Wooden Spoons Order and Making My Stars

This week I must finish off the order for 35 wooden spoons for the USA. I decided to make them from scraps; fire wood or recycled wood from a safe resource. Elm is a wood I and all woodworkers of old loved to work with. Some old doors were discarded from the castle and I couldn’t stand to see them thrown out. They are made from elm. It is not so available as it once was, but it’s such a beautiful wood. At one time it was predominantly used for chair seats and kitchenware but those days are long gone.
Another commitment I have is to show you how to make stars for hanging in a mobile, decorating a door wreath, hanging at the top of your tree or to create a stunning centrepiece for the table at Christmas dinner. We will be posting a video on woodworkingmasterclasses very shortly for this and I know you will enjoy it. In the meantime we will be wrapping things up in readiness for starting the new year filming and classes. It’s been a wonderful year for me. I look back on it with affection when I see all the faces I met, work with and enjoyed.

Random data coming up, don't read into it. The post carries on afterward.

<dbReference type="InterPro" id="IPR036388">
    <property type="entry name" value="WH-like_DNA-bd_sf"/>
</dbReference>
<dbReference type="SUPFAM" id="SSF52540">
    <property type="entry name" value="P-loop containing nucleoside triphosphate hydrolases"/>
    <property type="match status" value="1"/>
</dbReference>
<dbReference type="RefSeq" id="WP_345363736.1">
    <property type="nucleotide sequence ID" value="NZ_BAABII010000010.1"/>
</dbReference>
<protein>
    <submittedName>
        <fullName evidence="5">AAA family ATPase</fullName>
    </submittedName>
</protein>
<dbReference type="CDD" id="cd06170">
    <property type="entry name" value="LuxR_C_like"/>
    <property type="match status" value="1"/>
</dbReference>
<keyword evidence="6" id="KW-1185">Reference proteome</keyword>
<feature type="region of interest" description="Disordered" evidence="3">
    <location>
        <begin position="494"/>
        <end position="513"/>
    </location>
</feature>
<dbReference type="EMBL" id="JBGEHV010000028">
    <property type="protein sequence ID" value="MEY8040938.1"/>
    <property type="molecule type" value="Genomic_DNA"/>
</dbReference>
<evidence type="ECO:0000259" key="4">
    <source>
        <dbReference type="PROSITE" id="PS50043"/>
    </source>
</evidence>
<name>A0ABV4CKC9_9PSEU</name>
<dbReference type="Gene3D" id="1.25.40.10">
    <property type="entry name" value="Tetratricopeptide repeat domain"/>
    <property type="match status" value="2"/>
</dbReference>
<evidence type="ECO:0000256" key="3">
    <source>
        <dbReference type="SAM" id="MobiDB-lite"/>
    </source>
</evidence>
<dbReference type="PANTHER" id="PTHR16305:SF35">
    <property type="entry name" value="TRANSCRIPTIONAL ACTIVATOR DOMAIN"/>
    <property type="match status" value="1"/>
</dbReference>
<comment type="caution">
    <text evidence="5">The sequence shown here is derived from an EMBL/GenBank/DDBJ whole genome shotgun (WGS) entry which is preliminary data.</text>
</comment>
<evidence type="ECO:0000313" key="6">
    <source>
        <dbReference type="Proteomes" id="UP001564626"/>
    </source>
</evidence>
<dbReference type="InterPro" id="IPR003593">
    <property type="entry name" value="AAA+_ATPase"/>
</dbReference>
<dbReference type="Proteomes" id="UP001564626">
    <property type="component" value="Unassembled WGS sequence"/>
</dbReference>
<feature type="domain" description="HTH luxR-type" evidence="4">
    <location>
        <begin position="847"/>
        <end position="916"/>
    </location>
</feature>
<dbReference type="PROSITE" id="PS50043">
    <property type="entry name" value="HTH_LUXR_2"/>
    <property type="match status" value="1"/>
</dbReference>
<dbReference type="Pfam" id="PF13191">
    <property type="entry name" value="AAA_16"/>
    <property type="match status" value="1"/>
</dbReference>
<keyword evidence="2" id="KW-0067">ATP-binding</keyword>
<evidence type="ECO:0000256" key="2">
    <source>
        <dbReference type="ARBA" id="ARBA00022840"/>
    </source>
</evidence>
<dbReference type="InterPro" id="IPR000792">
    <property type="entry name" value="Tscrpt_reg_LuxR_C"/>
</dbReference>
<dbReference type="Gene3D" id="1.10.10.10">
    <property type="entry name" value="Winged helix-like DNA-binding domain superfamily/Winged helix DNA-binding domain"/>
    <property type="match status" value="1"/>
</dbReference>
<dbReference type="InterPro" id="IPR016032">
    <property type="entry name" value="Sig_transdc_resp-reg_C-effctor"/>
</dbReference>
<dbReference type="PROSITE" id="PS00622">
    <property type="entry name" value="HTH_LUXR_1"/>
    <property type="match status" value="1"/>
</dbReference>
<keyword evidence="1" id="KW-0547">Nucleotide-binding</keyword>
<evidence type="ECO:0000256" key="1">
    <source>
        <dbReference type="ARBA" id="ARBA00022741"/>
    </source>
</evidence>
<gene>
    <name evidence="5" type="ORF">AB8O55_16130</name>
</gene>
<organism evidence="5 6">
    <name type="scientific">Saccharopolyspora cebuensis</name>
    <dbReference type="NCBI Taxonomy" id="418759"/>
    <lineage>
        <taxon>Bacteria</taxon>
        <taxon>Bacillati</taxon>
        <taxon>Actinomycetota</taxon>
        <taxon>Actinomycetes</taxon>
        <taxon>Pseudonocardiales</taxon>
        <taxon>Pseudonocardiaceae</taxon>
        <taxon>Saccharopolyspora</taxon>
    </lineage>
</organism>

Star sizes are governed by the thickness of the stock you use. In this case I am using material I have milled to two sticks of wood measuring 10mm thick. This can be varied and the method of making remains the same. Cutting the wood about 30mm wide and 25cm long means you have enough length to hold it in the vise and make more stars later if you want to. I used a variety of woods but my favourites are mahogany and figured maple. Ebony and maple give striking contrast but there are many others you could use too. I think pine makes lovely stars.
More on this shortly.


  1. I’m sure all would appreciate to see some photos of your carved spoons headed to the USA Paul. Just knocked out a sycamore one from the firewood pile for a birthday gift and making maple mallets. It’s that time of year to fish out the nice choice sticks before they go into the wood stove.

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